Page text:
How Do You Find a Good Pain Doctor?

We all have our own notions about how our pain has to be treated, as do the pain experts who treat us. Some of us are open to all kinds of treatments, but others are not.

Perhaps we have undergone pricey medicine trials or treatments that were ineffective. Perhaps opioids worked well, but our provider is no longer at ease prescribing them. Maybe there are no alternative treatments available to us. That's why a good fit between patient and pain doctor is crucial.

Are all pain doctors the same?  Hardly. Pain management experts have varying clinical backgrounds and pain management board certifications. According to the American Society of Regional Anesthesia and Pain Medicine, three pain management board certifications are currently recognized by the American College of Graduate Medical Education.

To be eligible for a subspecialty board certification in pain management, board certification and fellowship as an anesthesiologist, neurologist or physiatrist are required.

Anesthesiology - A large number of pain doctors are anesthesiologists. They depend on nerve blocks, implantable devices (for instance, nerve stimulators), epidurals and other interventional procedures, and some do ultrasound-maneuvered trigger point injections. Many prescribe medications for pain too.

Neurology - A neurologist can practice in a pain management group and perform the same procedures an anesthesiologist does, or focus on managing diabetes, chronic migraine or other conditions leading to nerve pain. They also conduct diagnostic tests like electromyography (EMG), and provide pain management through medication. To get more ideas on where to find the best doctors, go to .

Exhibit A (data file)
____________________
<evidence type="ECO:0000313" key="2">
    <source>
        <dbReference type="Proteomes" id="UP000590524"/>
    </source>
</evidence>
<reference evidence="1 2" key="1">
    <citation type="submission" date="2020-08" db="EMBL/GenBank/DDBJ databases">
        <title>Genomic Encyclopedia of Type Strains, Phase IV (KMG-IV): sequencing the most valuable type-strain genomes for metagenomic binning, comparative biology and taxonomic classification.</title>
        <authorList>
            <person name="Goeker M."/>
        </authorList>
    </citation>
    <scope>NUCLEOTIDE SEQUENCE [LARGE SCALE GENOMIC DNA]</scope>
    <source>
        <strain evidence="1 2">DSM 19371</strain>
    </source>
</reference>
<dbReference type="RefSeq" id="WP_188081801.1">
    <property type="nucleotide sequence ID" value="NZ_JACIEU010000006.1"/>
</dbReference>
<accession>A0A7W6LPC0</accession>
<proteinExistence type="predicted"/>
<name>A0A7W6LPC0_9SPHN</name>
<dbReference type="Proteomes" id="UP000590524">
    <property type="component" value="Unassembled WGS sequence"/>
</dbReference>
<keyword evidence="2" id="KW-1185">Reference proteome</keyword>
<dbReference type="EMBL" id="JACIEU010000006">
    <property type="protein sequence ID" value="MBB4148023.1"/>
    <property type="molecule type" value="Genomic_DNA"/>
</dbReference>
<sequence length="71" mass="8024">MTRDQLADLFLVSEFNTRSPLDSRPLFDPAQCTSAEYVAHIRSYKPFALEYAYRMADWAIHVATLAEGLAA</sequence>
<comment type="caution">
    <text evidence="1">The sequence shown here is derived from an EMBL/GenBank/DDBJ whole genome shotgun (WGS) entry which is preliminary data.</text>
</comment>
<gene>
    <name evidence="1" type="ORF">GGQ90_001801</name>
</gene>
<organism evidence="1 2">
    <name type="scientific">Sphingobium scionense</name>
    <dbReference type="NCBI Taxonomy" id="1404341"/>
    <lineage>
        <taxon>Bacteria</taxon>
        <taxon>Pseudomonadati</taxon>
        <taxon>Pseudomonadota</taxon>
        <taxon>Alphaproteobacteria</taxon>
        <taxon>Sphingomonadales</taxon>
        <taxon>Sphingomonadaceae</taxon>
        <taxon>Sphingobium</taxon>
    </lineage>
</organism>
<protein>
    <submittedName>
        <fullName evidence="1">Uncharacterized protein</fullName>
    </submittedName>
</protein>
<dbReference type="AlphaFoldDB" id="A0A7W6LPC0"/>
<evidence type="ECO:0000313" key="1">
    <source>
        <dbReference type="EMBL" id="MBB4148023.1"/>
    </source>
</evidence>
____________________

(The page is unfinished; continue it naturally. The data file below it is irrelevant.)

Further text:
Physiatry - By training, physiatrists are rehabilitation doctors who focus on movement, physical and occupational therapy, and spotting factors contributory to pain. Those who have a pain management subspecialty also conduct interventional procedures, prescribe pain medication and implant medical devices as part of chronic pain management.

Notwithstanding their main specialty, you want a pain doctor who is a good diagnostician and practices an approach that you feel is effective for you.

Below are other considerations when you look for a pain professional:

Is the physician within your insurance network?

Are you okay with his bedside manner?

How wide is his experience?

Does he perform an extensive physical exam?

Does he rush to conduct an interventional procedure on your first meeting? This is a red flag.

Does he discuss your treatment plan in detail, making sure you understand it completely?

Does he give you options and discuss them, such as opioid therapy and its risks and benefits; physical therapy; or  interventional treatments? Know about arrowhead clinic here!

Does he use a patient-driven care model and take your ideas seriously when coming up with a plan?

Lastly, does the atlanta car accident doctor feel like the right fit for you? Personality matters for sure. Poor chemistry with your pain doctor diminishes your confidence in his ability to treat your pain. And because pain is considerably subjective, this will also reduce the effectiveness of your treatments.